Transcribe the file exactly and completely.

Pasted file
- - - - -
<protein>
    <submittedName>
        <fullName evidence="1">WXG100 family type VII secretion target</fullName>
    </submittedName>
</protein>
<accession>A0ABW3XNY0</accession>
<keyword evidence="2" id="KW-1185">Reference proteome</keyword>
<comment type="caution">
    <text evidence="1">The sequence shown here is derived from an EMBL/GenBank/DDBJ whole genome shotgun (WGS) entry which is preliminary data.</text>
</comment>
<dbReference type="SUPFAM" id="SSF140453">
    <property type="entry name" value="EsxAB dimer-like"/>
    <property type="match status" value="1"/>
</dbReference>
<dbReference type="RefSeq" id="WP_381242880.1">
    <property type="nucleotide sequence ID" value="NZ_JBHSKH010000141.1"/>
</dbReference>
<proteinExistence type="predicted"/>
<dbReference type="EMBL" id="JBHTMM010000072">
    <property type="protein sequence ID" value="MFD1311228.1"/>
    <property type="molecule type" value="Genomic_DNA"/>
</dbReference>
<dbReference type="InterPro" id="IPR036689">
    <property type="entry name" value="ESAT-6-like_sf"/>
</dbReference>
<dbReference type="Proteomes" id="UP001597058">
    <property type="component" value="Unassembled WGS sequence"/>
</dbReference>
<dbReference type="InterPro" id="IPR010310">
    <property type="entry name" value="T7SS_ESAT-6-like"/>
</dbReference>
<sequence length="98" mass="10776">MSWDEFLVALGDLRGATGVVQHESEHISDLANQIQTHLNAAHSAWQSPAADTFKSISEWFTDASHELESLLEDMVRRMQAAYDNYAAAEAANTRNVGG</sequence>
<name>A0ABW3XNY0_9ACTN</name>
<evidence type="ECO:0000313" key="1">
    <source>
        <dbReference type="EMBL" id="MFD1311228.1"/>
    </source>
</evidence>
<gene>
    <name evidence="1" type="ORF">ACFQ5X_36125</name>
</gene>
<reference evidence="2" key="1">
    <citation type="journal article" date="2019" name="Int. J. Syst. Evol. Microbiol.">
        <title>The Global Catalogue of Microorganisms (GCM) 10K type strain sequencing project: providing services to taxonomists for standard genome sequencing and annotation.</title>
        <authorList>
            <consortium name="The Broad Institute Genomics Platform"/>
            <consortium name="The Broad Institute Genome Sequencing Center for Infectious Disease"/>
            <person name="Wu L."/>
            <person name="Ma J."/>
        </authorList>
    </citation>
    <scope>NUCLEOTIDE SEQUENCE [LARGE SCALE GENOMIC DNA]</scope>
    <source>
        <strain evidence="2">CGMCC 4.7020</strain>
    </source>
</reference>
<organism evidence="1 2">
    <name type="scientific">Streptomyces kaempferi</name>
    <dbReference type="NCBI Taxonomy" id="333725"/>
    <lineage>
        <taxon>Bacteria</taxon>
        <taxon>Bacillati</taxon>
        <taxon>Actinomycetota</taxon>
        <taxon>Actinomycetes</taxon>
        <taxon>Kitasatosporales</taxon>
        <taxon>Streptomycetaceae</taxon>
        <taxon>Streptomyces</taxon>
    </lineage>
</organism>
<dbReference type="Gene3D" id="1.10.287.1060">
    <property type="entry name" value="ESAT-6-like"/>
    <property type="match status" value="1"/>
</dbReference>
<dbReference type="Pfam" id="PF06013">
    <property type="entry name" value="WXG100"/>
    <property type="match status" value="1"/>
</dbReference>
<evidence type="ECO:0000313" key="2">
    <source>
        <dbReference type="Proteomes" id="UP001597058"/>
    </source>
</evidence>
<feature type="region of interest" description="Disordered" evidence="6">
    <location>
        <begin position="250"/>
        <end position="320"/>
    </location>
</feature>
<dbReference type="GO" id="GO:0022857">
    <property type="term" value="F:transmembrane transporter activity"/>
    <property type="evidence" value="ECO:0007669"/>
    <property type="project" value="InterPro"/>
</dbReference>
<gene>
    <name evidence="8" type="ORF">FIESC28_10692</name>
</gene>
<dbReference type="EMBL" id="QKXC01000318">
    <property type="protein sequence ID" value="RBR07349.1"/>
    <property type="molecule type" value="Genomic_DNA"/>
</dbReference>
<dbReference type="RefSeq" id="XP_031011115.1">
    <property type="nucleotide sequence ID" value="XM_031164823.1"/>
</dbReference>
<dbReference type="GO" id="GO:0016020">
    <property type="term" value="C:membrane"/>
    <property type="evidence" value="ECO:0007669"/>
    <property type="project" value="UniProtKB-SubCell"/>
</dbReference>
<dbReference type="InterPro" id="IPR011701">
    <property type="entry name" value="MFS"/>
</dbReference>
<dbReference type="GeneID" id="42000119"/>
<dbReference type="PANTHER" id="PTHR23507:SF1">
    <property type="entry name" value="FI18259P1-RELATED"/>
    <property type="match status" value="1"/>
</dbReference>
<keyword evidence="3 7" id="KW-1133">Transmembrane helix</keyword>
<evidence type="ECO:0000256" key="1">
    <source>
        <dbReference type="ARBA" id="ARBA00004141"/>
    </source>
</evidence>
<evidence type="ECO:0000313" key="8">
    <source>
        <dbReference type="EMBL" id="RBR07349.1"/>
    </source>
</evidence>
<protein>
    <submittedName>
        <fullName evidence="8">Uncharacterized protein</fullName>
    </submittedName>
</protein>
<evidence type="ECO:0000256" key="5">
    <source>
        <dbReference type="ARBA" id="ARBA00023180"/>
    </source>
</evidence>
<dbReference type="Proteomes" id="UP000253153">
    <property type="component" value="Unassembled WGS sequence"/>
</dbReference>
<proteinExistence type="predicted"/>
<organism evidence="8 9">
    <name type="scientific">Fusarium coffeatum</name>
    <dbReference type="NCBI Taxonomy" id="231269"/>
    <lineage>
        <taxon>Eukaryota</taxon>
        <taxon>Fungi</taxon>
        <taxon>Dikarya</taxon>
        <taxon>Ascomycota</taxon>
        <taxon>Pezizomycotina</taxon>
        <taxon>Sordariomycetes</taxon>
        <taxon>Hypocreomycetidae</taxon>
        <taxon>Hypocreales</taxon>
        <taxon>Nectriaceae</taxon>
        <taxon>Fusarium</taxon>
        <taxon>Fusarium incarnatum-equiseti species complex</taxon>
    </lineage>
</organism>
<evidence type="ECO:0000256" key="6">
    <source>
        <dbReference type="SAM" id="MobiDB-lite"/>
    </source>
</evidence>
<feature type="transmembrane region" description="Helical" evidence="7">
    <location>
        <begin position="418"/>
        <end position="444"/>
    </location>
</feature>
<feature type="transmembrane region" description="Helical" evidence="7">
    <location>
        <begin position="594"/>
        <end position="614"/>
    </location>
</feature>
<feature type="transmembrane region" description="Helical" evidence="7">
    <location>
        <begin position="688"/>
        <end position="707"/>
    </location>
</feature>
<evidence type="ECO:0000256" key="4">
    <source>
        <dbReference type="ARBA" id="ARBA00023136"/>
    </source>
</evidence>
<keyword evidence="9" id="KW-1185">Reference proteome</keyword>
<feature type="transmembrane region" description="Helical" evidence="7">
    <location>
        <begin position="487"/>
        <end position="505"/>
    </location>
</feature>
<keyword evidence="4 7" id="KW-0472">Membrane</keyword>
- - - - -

<protein>
    <submittedName>
        <fullName evidence="1">WXG100 family type VII secretion target</fullName>
    </submittedName>
</protein>
<accession>A0ABW3XNY0</accession>
<keyword evidence="2" id="KW-1185">Reference proteome</keyword>
<comment type="caution">
    <text evidence="1">The sequence shown here is derived from an EMBL/GenBank/DDBJ whole genome shotgun (WGS) entry which is preliminary data.</text>
</comment>
<dbReference type="SUPFAM" id="SSF140453">
    <property type="entry name" value="EsxAB dimer-like"/>
    <property type="match status" value="1"/>
</dbReference>
<dbReference type="RefSeq" id="WP_381242880.1">
    <property type="nucleotide sequence ID" value="NZ_JBHSKH010000141.1"/>
</dbReference>
<proteinExistence type="predicted"/>
<dbReference type="EMBL" id="JBHTMM010000072">
    <property type="protein sequence ID" value="MFD1311228.1"/>
    <property type="molecule type" value="Genomic_DNA"/>
</dbReference>
<dbReference type="InterPro" id="IPR036689">
    <property type="entry name" value="ESAT-6-like_sf"/>
</dbReference>
<dbReference type="Proteomes" id="UP001597058">
    <property type="component" value="Unassembled WGS sequence"/>
</dbReference>
<dbReference type="InterPro" id="IPR010310">
    <property type="entry name" value="T7SS_ESAT-6-like"/>
</dbReference>
<sequence length="98" mass="10776">MSWDEFLVALGDLRGATGVVQHESEHISDLANQIQTHLNAAHSAWQSPAADTFKSISEWFTDASHELESLLEDMVRRMQAAYDNYAAAEAANTRNVGG</sequence>
<name>A0ABW3XNY0_9ACTN</name>
<evidence type="ECO:0000313" key="1">
    <source>
        <dbReference type="EMBL" id="MFD1311228.1"/>
    </source>
</evidence>
<gene>
    <name evidence="1" type="ORF">ACFQ5X_36125</name>
</gene>
<reference evidence="2" key="1">
    <citation type="journal article" date="2019" name="Int. J. Syst. Evol. Microbiol.">
        <title>The Global Catalogue of Microorganisms (GCM) 10K type strain sequencing project: providing services to taxonomists for standard genome sequencing and annotation.</title>
        <authorList>
            <consortium name="The Broad Institute Genomics Platform"/>
            <consortium name="The Broad Institute Genome Sequencing Center for Infectious Disease"/>
            <person name="Wu L."/>
            <person name="Ma J."/>
        </authorList>
    </citation>
    <scope>NUCLEOTIDE SEQUENCE [LARGE SCALE GENOMIC DNA]</scope>
    <source>
        <strain evidence="2">CGMCC 4.7020</strain>
    </source>
</reference>
<organism evidence="1 2">
    <name type="scientific">Streptomyces kaempferi</name>
    <dbReference type="NCBI Taxonomy" id="333725"/>
    <lineage>
        <taxon>Bacteria</taxon>
        <taxon>Bacillati</taxon>
        <taxon>Actinomycetota</taxon>
        <taxon>Actinomycetes</taxon>
        <taxon>Kitasatosporales</taxon>
        <taxon>Streptomycetaceae</taxon>
        <taxon>Streptomyces</taxon>
    </lineage>
</organism>
<dbReference type="Gene3D" id="1.10.287.1060">
    <property type="entry name" value="ESAT-6-like"/>
    <property type="match status" value="1"/>
</dbReference>
<dbReference type="Pfam" id="PF06013">
    <property type="entry name" value="WXG100"/>
    <property type="match status" value="1"/>
</dbReference>
<evidence type="ECO:0000313" key="2">
    <source>
        <dbReference type="Proteomes" id="UP001597058"/>
    </source>
</evidence>
<feature type="region of interest" description="Disordered" evidence="6">
    <location>
        <begin position="250"/>
        <end position="320"/>
    </location>
</feature>
<dbReference type="GO" id="GO:0022857">
    <property type="term" value="F:transmembrane transporter activity"/>
    <property type="evidence" value="ECO:0007669"/>
    <property type="project" value="InterPro"/>
</dbReference>
<gene>
    <name evidence="8" type="ORF">FIESC28_10692</name>
</gene>
<dbReference type="EMBL" id="QKXC01000318">
    <property type="protein sequence ID" value="RBR07349.1"/>
    <property type="molecule type" value="Genomic_DNA"/>
</dbReference>
<dbReference type="RefSeq" id="XP_031011115.1">
    <property type="nucleotide sequence ID" value="XM_031164823.1"/>
</dbReference>
<dbReference type="GO" id="GO:0016020">
    <property type="term" value="C:membrane"/>
    <property type="evidence" value="ECO:0007669"/>
    <property type="project" value="UniProtKB-SubCell"/>
</dbReference>
<dbReference type="InterPro" id="IPR011701">
    <property type="entry name" value="MFS"/>
</dbReference>
<dbReference type="GeneID" id="42000119"/>
<dbReference type="PANTHER" id="PTHR23507:SF1">
    <property type="entry name" value="FI18259P1-RELATED"/>
    <property type="match status" value="1"/>
</dbReference>
<keyword evidence="3 7" id="KW-1133">Transmembrane helix</keyword>
<evidence type="ECO:0000256" key="1">
    <source>
        <dbReference type="ARBA" id="ARBA00004141"/>
    </source>
</evidence>
<evidence type="ECO:0000313" key="8">
    <source>
        <dbReference type="EMBL" id="RBR07349.1"/>
    </source>
</evidence>
<protein>
    <submittedName>
        <fullName evidence="8">Uncharacterized protein</fullName>
    </submittedName>
</protein>
<evidence type="ECO:0000256" key="5">
    <source>
        <dbReference type="ARBA" id="ARBA00023180"/>
    </source>
</evidence>
<dbReference type="Proteomes" id="UP000253153">
    <property type="component" value="Unassembled WGS sequence"/>
</dbReference>
<proteinExistence type="predicted"/>
<organism evidence="8 9">
    <name type="scientific">Fusarium coffeatum</name>
    <dbReference type="NCBI Taxonomy" id="231269"/>
    <lineage>
        <taxon>Eukaryota</taxon>
        <taxon>Fungi</taxon>
        <taxon>Dikarya</taxon>
        <taxon>Ascomycota</taxon>
        <taxon>Pezizomycotina</taxon>
        <taxon>Sordariomycetes</taxon>
        <taxon>Hypocreomycetidae</taxon>
        <taxon>Hypocreales</taxon>
        <taxon>Nectriaceae</taxon>
        <taxon>Fusarium</taxon>
        <taxon>Fusarium incarnatum-equiseti species complex</taxon>
    </lineage>
</organism>
<evidence type="ECO:0000256" key="6">
    <source>
        <dbReference type="SAM" id="MobiDB-lite"/>
    </source>
</evidence>
<feature type="transmembrane region" description="Helical" evidence="7">
    <location>
        <begin position="418"/>
        <end position="444"/>
    </location>
</feature>
<feature type="transmembrane region" description="Helical" evidence="7">
    <location>
        <begin position="594"/>
        <end position="614"/>
    </location>
</feature>
<feature type="transmembrane region" description="Helical" evidence="7">
    <location>
        <begin position="688"/>
        <end position="707"/>
    </location>
</feature>
<evidence type="ECO:0000256" key="4">
    <source>
        <dbReference type="ARBA" id="ARBA00023136"/>
    </source>
</evidence>
<keyword evidence="9" id="KW-1185">Reference proteome</keyword>
<feature type="transmembrane region" description="Helical" evidence="7">
    <location>
        <begin position="487"/>
        <end position="505"/>
    </location>
</feature>
<keyword evidence="4 7" id="KW-0472">Membrane</keyword>